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42 votes
Accepted

How many tries to roll a 6?

The answer is indeed...             ...because the question is equivalent to...   Calculations:
  • 21.5k
40 votes

How many tries to roll a 6?

This surprisingly beguiling puzzle may also be solved with a surprisingly unsophisticated approach. Symmetry, by itself, predicts the average length of evens-only sequences ending with 6 to ...
  • 21.5k
37 votes
Accepted

Eccentric Millionaire Probability Paradox

Another way to think about it
  • 16.9k
23 votes
Accepted

Protagoras's Paradox. An Unsolved Court Case

There is no paradox. The teacher should get paid, one way or another. The key to understanding the situation is realizing there are multiple slightly different scenarios that are all being described ...
  • 5,937
20 votes

A library with less information than one of its books

This is indeed possible if we define information content as the least number of bits necessary to describe the data. Consider the following example (in human readable language): Book 1: Jim knows all ...
  • 13.4k
18 votes
Accepted

A library with less information than one of its books

The books in the library contains all binary strings of length 1 million, one per book, sorted in lexicographic order. An individual book takes a million bits to specify, but this description of the ...
  • 24.1k
15 votes
Accepted

Two many rainbows?

Original solution by YowE3K   (who later turned it into this community wiki) This isn't an answer to the exact question, but the following link is to an image that I thought was worth looking ...
15 votes

How many tries to roll a 6?

Let $X_n$ be the event that the dice takes $n$ rolls to get the first 6, given all the rolls are even. Let $A_n$ be the event that it takes $n$ rolls to get the first 6, and let $B$ be the event that ...
  • 21.9k
14 votes

Where did the extra dime come from?

It seems rather obvious to me. Am I missing something? Edit to add this: I see now where there could be an incorrect way to reason about it that some people (like the cashier maybe) might do. It ...
11 votes
Accepted

Birthdays celebrated in wrong order

The twins were travelling eastwards across the International Date Line during their birth. The elder twin brother was born first, on March 1st. After they crossed the International Date Line, the ...
  • 12.5k
11 votes

Eccentric Millionaire Probability Paradox

It is rational for both parties to press the button, causing them to win $500$ on average. Here is what is wrong with the reasoning in the Paradox section. Once Alice is called in, she reasons that ...
  • 31.7k
11 votes

Protagoras's Paradox. An Unsolved Court Case

Case 1. Case 2. Bonus: [EDIT] To answer the question about who's right and wrong...
  • 17.8k
10 votes

Who's the oldest?

I think
  • 9,582
10 votes
Accepted

It's All Paradox - Or Is It?

So indeed it is
9 votes

A library with less information than one of its books

Sorry if this is not in proper mathematical terms, I am not a mathematician...
  • 17.9k
9 votes
Accepted

Who's the oldest?

Legally,
9 votes

How many tries to roll a 6?

I believe the answer is This is computational calculation, so it is not statistical answer. It is for the people who try to find it probabilistically. Here is the probabilistic solution: First of ...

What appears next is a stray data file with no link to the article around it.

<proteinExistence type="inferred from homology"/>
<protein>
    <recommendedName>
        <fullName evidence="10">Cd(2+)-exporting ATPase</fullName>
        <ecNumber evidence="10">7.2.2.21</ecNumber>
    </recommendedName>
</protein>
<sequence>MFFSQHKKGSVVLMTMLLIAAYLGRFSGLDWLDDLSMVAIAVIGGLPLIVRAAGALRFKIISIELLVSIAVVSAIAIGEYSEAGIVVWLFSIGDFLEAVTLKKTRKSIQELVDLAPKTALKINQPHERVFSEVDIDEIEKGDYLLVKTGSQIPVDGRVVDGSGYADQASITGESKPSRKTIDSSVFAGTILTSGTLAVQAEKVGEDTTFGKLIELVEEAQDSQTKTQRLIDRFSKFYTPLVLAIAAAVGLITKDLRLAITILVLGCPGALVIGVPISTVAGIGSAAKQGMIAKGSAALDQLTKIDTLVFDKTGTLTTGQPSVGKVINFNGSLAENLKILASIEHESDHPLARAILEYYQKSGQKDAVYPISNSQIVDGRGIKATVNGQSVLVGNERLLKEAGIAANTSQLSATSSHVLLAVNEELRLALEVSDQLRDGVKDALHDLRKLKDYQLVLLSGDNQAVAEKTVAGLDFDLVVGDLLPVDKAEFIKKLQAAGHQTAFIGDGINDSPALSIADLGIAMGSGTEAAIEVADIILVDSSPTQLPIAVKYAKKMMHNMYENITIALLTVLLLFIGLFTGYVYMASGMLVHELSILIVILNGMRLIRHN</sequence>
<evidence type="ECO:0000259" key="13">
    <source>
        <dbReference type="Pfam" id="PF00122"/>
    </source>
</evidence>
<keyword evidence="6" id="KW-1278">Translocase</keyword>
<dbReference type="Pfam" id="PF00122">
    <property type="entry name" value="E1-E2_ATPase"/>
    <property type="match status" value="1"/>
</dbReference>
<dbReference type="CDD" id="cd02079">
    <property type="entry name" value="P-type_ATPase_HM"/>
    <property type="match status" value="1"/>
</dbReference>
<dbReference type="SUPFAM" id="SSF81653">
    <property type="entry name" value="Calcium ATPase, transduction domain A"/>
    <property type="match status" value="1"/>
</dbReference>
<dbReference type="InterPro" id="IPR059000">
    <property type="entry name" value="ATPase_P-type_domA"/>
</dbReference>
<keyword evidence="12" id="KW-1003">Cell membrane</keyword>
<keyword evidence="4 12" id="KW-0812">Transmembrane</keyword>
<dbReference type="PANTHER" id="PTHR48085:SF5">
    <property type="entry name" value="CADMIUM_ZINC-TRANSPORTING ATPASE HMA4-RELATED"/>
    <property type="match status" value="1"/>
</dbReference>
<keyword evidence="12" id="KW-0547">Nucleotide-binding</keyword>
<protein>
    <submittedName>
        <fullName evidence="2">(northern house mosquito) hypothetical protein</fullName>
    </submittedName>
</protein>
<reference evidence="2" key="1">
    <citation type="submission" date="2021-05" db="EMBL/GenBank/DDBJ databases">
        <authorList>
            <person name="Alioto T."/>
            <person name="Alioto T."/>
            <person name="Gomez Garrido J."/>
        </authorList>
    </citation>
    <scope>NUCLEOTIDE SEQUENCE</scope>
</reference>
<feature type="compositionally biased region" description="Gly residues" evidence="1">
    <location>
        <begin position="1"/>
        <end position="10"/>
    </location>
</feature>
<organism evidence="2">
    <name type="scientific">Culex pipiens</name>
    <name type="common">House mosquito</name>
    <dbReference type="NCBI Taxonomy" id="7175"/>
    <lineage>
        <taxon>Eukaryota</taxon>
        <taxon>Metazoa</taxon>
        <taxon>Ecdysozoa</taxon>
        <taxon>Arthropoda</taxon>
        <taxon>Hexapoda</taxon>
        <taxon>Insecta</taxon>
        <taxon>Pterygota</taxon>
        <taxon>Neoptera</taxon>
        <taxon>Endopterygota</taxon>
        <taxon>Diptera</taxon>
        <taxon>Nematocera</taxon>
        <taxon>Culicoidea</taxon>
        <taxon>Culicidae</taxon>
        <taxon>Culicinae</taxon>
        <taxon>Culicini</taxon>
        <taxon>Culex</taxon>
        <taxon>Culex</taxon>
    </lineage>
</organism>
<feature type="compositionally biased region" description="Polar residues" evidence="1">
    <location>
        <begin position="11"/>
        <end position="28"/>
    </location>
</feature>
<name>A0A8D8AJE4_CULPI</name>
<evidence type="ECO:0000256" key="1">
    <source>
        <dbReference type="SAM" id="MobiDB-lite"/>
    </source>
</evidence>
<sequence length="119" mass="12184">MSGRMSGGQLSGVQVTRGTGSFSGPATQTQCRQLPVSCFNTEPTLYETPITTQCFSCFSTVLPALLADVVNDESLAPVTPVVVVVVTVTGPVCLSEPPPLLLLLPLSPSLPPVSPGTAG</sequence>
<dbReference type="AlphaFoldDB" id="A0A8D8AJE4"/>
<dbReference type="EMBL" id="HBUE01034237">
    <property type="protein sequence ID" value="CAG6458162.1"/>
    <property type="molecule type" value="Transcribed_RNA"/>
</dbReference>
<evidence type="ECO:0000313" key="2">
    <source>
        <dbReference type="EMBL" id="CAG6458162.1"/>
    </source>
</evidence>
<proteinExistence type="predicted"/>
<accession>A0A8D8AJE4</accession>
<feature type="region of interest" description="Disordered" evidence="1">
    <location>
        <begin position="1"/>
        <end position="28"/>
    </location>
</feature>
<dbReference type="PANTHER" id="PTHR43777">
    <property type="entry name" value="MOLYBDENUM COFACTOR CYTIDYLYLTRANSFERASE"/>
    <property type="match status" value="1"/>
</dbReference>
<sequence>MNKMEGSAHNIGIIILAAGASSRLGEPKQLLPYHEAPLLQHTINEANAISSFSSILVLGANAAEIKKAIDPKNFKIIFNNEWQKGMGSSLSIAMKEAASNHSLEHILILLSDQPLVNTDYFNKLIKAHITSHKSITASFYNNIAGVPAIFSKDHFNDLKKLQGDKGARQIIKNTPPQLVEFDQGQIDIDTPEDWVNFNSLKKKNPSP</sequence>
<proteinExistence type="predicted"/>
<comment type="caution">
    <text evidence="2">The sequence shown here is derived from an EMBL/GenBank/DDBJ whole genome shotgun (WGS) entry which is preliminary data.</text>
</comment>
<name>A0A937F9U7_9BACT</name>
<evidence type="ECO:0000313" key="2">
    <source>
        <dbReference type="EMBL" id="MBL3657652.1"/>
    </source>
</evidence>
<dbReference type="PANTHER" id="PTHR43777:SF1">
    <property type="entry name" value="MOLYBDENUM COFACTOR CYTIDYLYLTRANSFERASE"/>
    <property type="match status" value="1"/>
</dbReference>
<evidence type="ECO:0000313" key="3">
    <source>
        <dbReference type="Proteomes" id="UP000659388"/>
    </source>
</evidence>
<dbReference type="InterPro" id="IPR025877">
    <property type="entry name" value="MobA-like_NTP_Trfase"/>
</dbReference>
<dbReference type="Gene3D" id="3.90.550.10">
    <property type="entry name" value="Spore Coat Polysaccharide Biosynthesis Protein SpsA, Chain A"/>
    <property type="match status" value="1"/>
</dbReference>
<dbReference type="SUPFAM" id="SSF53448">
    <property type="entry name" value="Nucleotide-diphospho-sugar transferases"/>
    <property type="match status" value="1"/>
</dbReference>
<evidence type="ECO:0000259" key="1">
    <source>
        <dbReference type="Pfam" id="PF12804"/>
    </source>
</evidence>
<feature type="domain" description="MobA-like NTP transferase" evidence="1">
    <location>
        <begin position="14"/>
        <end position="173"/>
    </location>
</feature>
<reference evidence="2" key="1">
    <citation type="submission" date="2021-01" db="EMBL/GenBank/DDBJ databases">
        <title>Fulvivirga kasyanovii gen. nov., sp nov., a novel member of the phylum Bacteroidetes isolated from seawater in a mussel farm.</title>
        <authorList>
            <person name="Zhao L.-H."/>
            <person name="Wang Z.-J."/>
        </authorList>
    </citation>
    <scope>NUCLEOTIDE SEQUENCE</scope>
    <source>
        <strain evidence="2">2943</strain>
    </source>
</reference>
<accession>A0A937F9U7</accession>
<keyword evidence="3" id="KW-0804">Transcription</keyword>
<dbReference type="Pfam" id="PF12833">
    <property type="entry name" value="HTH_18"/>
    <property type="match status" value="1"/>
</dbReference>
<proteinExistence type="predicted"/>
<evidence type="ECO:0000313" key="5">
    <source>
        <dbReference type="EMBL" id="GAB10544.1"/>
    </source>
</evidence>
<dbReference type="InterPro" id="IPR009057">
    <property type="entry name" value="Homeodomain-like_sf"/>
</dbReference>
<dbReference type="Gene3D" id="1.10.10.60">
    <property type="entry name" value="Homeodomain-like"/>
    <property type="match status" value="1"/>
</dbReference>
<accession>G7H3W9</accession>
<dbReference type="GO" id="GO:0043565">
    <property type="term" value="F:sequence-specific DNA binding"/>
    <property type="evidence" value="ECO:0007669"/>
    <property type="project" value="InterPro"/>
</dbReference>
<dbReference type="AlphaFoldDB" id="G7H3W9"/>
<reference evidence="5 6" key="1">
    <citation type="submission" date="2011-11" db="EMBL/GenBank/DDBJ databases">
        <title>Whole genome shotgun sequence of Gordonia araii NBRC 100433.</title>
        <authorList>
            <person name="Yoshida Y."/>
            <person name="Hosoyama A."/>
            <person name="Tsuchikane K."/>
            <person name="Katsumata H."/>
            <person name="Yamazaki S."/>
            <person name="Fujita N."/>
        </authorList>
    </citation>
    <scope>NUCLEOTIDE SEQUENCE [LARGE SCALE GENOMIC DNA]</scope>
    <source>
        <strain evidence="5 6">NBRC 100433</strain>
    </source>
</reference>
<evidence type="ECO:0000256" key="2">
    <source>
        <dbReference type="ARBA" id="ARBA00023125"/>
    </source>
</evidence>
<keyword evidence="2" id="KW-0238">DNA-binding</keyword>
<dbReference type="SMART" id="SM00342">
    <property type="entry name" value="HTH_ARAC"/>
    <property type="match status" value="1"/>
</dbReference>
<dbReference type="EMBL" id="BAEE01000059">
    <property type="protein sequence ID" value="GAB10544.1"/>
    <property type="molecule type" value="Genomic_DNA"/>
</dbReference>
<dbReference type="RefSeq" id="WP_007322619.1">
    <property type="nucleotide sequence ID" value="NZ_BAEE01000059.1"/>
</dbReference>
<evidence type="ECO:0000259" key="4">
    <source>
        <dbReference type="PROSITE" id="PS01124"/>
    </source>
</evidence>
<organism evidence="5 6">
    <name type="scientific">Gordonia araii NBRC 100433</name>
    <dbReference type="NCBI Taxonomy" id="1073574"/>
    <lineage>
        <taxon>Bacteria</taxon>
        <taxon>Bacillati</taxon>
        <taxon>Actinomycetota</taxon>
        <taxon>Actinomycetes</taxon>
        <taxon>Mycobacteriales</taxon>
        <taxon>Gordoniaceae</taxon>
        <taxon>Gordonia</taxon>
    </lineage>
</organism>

• 29.2k
8 votes

Birthdays celebrated in wrong order

There's room even for one more day of difference, that is, the elder brother can celebrate his birthday 3 days after the younger brother does. leoll2 says in his answer that they travel across the ...
  • 336
8 votes

Two many rainbows?

I can't see images now, but from the optics laws ang geometry it follows that the center point of the rainbow's arc is opposite to the light source with respect to your eye. In other words, if the ...
  • 1,674
8 votes
Accepted

The faster you walk

This could work: Alternatively (with the same reasoning):
  • 12.6k
7 votes
Accepted

At least $N$ false statements

(1) No statement $n$ with $2\le n\le N$ in the second part can be true, as it would imply its own falseness. Every statement in the second part of the list is false. (2) As statement $n$ with $2\...
  • 45k
7 votes

What happened to the missing £10?

You should be deducting the Bellhop's £20 from the £270, not adding it. Edited with more details: The question is deliberately misleading you into thinking there's a paradox, and some money has gone ...
7 votes
Accepted

Where did the extra dime come from?

Explanation:
  • 7,252
7 votes

Where did the extra dime come from?

7 votes

Protagoras's Paradox. An Unsolved Court Case

The student wins the case and then has to pay back the fee. The claim being made is against a future call: "I will pay you one day"--well there's no actual way to prove that the student failed to ...
  • 71
6 votes
Accepted

Obi-Wan vs Grievous

When you multiplied both sides by $(x-1)$, you introduced the new extraneous solution $x=1$ to the equation. Later on when you divided by $(x-4)$, you forgot to case check that $(x-4)$ might equal $0$....
  • 3,618
6 votes

A list of 100 statements

For the second part, "At least $n$ of the statements in this list are false," you have some number $k$ of false statements, and $100-k$ true statements. It should be clear that the $n^{th}$ statement ...
  • 1,937
6 votes
Accepted

Puzzle : O' Barber , Who Art Thou?

No, you are wrong. The barber is stated to shave "those people, and only those people, who do not shave themselves". If we assume the barber is a person, they cannot exist. If they did exist, ...
6 votes

Protagoras's Paradox. An Unsolved Court Case

This doesn't seem to be that difficult.

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